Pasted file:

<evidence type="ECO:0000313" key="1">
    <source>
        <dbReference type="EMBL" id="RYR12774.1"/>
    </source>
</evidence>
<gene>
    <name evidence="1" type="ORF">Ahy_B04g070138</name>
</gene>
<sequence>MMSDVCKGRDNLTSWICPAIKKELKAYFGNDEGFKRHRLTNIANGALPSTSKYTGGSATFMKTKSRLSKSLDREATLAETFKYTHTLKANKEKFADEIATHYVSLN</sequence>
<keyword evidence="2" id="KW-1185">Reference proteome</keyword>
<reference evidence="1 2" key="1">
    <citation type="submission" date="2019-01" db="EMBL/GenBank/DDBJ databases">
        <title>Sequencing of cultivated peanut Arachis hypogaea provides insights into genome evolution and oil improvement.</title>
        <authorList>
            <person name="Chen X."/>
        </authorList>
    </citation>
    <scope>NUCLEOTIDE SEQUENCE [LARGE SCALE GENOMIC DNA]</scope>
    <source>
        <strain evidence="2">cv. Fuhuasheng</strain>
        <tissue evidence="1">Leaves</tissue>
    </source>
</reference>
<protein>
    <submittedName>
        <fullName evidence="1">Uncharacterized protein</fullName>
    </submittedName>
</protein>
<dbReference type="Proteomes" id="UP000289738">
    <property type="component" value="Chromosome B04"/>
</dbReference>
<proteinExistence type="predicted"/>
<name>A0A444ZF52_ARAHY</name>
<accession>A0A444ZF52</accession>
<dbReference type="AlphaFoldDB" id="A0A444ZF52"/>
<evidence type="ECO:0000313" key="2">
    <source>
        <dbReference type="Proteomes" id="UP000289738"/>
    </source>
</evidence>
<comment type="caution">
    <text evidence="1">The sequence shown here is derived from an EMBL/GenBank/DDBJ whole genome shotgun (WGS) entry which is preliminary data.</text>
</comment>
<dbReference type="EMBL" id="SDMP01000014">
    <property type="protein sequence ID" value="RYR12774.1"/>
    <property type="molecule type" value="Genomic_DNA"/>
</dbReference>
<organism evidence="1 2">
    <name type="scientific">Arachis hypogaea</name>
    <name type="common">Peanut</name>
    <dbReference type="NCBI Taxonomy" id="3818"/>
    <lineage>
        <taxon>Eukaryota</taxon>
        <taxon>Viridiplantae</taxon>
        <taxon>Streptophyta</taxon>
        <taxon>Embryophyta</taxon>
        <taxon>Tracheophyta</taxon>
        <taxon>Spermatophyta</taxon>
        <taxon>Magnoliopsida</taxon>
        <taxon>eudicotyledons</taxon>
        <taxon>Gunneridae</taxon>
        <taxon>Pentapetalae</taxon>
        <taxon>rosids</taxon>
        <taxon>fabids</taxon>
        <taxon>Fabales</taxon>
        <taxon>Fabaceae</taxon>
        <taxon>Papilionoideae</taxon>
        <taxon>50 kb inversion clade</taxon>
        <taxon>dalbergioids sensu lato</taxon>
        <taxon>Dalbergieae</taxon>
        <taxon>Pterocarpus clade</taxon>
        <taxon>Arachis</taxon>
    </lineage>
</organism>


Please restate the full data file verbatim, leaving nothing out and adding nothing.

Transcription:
<evidence type="ECO:0000313" key="1">
    <source>
        <dbReference type="EMBL" id="RYR12774.1"/>
    </source>
</evidence>
<gene>
    <name evidence="1" type="ORF">Ahy_B04g070138</name>
</gene>
<sequence>MMSDVCKGRDNLTSWICPAIKKELKAYFGNDEGFKRHRLTNIANGALPSTSKYTGGSATFMKTKSRLSKSLDREATLAETFKYTHTLKANKEKFADEIATHYVSLN</sequence>
<keyword evidence="2" id="KW-1185">Reference proteome</keyword>
<reference evidence="1 2" key="1">
    <citation type="submission" date="2019-01" db="EMBL/GenBank/DDBJ databases">
        <title>Sequencing of cultivated peanut Arachis hypogaea provides insights into genome evolution and oil improvement.</title>
        <authorList>
            <person name="Chen X."/>
        </authorList>
    </citation>
    <scope>NUCLEOTIDE SEQUENCE [LARGE SCALE GENOMIC DNA]</scope>
    <source>
        <strain evidence="2">cv. Fuhuasheng</strain>
        <tissue evidence="1">Leaves</tissue>
    </source>
</reference>
<protein>
    <submittedName>
        <fullName evidence="1">Uncharacterized protein</fullName>
    </submittedName>
</protein>
<dbReference type="Proteomes" id="UP000289738">
    <property type="component" value="Chromosome B04"/>
</dbReference>
<proteinExistence type="predicted"/>
<name>A0A444ZF52_ARAHY</name>
<accession>A0A444ZF52</accession>
<dbReference type="AlphaFoldDB" id="A0A444ZF52"/>
<evidence type="ECO:0000313" key="2">
    <source>
        <dbReference type="Proteomes" id="UP000289738"/>
    </source>
</evidence>
<comment type="caution">
    <text evidence="1">The sequence shown here is derived from an EMBL/GenBank/DDBJ whole genome shotgun (WGS) entry which is preliminary data.</text>
</comment>
<dbReference type="EMBL" id="SDMP01000014">
    <property type="protein sequence ID" value="RYR12774.1"/>
    <property type="molecule type" value="Genomic_DNA"/>
</dbReference>
<organism evidence="1 2">
    <name type="scientific">Arachis hypogaea</name>
    <name type="common">Peanut</name>
    <dbReference type="NCBI Taxonomy" id="3818"/>
    <lineage>
        <taxon>Eukaryota</taxon>
        <taxon>Viridiplantae</taxon>
        <taxon>Streptophyta</taxon>
        <taxon>Embryophyta</taxon>
        <taxon>Tracheophyta</taxon>
        <taxon>Spermatophyta</taxon>
        <taxon>Magnoliopsida</taxon>
        <taxon>eudicotyledons</taxon>
        <taxon>Gunneridae</taxon>
        <taxon>Pentapetalae</taxon>
        <taxon>rosids</taxon>
        <taxon>fabids</taxon>
        <taxon>Fabales</taxon>
        <taxon>Fabaceae</taxon>
        <taxon>Papilionoideae</taxon>
        <taxon>50 kb inversion clade</taxon>
        <taxon>dalbergioids sensu lato</taxon>
        <taxon>Dalbergieae</taxon>
        <taxon>Pterocarpus clade</taxon>
        <taxon>Arachis</taxon>
    </lineage>
</organism>